Author(s): Kay GG
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Abstract Allergic diseases are responsible for substantially more disability than is generally realized. Allergic rhinitis alone results in 3.5 million lost workdays and 2 million missed school days in the United States each year. Comorbid conditions such as asthma and sinusitis can be disabling as well, resulting each year in more than 10 million missed school days and more than 73 million days of restricted activity, respectively. Antihistamines continue to be the mainstay of treatment for allergic disorders. In the case of the first-generation antihistamines, however, the treatment may well be worse than the disease. Although these agents are effective H(1)-receptor antagonists, they are also highly lipophilic and readily cross the blood-brain barrier, causing considerable sedation. The second-generation agents are more lipophobic and possess different ionic charges than the first-generation antihistamines. As a result, they are far less likely to cross the blood-brain barrier and, for that reason, cause little if any sedation. In a recent comparative trial, subjects who were treated with the first-generation agent diphenhydramine were found to have significant performance deficits on tests of divided attention, working memory, vigilance, and speed. By contrast, subjects who were treated with the second-generation antihistamine loratadine performed as well as subjects who were treated with placebo. The sedative effects of the first-generation agents persist well into the next day and thus can potentially interfere with daytime performance and safety even when taken the night before. It is therefore recommended that patients whose occupations require vigilance, divided attention, or concentration receive only second-generation antihistamines.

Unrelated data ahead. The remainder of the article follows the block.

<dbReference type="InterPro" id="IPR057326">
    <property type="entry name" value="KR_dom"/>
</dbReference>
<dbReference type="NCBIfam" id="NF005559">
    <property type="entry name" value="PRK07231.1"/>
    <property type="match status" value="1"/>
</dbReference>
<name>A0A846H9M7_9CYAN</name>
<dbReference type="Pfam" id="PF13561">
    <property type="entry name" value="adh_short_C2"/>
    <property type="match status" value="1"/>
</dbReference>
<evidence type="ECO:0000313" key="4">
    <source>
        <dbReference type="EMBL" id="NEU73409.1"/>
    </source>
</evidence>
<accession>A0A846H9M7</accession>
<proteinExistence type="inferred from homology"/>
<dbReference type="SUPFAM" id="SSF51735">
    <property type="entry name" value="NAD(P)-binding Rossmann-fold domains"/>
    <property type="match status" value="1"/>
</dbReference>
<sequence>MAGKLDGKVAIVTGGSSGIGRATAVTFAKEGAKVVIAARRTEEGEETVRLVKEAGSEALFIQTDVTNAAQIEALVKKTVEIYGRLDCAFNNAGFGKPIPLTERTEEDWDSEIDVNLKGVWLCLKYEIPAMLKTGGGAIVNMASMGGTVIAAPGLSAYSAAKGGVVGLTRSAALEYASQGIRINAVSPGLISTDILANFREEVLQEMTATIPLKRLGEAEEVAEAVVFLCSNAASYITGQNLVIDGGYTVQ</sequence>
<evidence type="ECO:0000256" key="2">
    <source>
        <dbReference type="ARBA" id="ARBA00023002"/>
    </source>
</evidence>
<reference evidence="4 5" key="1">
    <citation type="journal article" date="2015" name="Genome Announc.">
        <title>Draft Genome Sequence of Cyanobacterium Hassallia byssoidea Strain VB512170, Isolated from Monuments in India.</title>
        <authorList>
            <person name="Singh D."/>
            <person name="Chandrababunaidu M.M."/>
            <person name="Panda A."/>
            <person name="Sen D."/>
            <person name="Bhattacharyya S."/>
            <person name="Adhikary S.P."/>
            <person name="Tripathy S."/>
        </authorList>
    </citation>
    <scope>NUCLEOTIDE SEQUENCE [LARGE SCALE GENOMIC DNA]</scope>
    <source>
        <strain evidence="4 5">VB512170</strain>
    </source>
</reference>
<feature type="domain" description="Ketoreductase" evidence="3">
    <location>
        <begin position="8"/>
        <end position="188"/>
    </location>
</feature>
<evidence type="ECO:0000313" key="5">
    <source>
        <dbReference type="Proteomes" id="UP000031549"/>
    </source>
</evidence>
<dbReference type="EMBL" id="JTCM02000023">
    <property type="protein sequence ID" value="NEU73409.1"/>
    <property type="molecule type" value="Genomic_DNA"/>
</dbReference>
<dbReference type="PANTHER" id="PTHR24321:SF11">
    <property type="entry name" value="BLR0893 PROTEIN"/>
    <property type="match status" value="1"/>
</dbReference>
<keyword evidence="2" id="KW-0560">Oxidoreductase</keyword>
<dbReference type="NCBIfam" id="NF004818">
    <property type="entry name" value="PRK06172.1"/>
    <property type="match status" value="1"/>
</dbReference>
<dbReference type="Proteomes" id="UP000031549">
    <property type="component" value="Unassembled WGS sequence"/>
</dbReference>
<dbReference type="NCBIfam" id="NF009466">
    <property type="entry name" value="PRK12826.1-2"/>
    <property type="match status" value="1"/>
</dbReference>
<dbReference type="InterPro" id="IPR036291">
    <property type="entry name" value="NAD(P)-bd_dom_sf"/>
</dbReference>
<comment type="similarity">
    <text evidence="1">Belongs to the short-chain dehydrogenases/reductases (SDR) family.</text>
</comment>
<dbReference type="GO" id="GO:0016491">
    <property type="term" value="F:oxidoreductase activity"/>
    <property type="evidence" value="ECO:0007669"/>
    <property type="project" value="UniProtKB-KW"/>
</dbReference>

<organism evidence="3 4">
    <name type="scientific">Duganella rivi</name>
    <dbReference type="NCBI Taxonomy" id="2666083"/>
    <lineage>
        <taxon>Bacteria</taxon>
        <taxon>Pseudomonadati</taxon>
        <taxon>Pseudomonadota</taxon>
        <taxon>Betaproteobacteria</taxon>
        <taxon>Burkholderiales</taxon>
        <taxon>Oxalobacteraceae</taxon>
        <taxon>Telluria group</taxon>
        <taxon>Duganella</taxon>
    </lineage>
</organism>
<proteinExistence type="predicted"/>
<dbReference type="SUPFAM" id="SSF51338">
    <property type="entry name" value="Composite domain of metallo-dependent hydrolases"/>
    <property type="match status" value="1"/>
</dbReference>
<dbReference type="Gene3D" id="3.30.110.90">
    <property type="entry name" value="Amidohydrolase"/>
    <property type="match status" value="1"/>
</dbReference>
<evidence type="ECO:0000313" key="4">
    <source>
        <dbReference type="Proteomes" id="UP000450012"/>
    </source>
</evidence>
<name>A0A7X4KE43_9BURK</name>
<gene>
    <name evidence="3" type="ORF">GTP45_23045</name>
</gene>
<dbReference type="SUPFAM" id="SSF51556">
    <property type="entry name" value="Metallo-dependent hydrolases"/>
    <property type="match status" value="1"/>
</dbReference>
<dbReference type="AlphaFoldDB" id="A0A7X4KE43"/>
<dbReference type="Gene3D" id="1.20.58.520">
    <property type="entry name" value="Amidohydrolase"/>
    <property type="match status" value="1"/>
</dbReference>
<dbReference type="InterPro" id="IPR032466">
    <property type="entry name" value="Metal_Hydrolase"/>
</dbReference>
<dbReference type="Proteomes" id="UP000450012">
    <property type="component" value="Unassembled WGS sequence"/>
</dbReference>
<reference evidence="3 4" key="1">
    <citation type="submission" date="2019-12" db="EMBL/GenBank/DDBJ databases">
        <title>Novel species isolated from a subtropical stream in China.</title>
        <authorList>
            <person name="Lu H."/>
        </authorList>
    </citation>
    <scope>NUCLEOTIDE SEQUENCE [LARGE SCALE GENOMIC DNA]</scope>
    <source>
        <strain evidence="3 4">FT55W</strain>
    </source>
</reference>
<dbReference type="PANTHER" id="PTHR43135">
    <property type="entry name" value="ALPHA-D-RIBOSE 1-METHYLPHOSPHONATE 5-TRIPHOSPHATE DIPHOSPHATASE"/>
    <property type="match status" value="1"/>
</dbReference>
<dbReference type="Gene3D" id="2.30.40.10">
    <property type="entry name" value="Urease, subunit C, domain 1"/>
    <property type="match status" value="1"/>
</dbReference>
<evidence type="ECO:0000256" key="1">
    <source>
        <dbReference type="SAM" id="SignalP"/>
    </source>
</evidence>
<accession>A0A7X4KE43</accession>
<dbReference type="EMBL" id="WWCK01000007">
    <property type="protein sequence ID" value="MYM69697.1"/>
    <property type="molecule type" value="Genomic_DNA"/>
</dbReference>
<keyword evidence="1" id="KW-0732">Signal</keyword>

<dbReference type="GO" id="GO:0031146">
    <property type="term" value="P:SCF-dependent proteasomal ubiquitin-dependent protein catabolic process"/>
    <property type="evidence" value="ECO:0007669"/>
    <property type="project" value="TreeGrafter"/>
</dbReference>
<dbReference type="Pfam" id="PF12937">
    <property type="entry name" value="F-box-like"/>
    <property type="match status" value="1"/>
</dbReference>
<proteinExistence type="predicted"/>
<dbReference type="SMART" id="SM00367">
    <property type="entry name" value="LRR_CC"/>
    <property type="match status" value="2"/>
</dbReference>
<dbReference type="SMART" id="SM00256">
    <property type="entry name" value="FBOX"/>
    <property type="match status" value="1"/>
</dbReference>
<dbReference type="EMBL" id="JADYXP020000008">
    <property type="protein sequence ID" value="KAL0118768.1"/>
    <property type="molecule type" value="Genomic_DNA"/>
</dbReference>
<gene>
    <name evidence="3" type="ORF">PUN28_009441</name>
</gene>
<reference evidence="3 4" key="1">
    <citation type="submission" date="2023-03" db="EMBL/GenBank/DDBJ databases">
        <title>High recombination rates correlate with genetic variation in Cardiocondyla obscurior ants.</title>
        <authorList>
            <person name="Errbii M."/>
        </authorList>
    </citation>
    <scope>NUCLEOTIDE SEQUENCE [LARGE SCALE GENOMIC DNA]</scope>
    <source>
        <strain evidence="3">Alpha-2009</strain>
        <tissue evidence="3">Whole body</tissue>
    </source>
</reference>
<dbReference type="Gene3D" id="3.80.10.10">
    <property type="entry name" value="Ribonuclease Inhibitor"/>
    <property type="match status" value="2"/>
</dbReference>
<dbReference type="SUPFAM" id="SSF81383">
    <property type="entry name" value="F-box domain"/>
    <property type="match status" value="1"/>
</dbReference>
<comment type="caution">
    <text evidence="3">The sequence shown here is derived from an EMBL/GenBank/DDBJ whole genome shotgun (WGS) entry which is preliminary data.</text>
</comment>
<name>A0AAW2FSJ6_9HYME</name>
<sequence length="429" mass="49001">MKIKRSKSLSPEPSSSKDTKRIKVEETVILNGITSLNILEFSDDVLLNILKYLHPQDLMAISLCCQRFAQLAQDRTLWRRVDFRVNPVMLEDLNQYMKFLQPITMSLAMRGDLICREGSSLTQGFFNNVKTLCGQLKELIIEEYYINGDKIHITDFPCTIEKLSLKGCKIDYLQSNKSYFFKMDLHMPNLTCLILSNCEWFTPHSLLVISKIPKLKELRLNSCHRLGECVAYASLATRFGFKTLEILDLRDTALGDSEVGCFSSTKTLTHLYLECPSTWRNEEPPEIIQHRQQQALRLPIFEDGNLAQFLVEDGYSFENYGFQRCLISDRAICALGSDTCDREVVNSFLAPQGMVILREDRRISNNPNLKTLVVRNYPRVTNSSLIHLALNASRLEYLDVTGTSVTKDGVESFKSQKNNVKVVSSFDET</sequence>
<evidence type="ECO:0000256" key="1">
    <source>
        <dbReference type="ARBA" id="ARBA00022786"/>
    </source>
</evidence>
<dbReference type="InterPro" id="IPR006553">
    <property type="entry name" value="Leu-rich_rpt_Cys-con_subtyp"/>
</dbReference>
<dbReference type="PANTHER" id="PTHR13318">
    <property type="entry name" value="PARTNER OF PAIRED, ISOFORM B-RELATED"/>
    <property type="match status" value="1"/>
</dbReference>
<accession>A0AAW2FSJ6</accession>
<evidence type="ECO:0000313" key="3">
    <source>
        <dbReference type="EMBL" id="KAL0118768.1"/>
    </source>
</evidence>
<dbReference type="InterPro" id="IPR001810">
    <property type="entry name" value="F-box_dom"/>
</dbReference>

This article was published in J Allergy Clin Immunol
and referenced in Advances in Pharmacoepidemiology and Drug Safety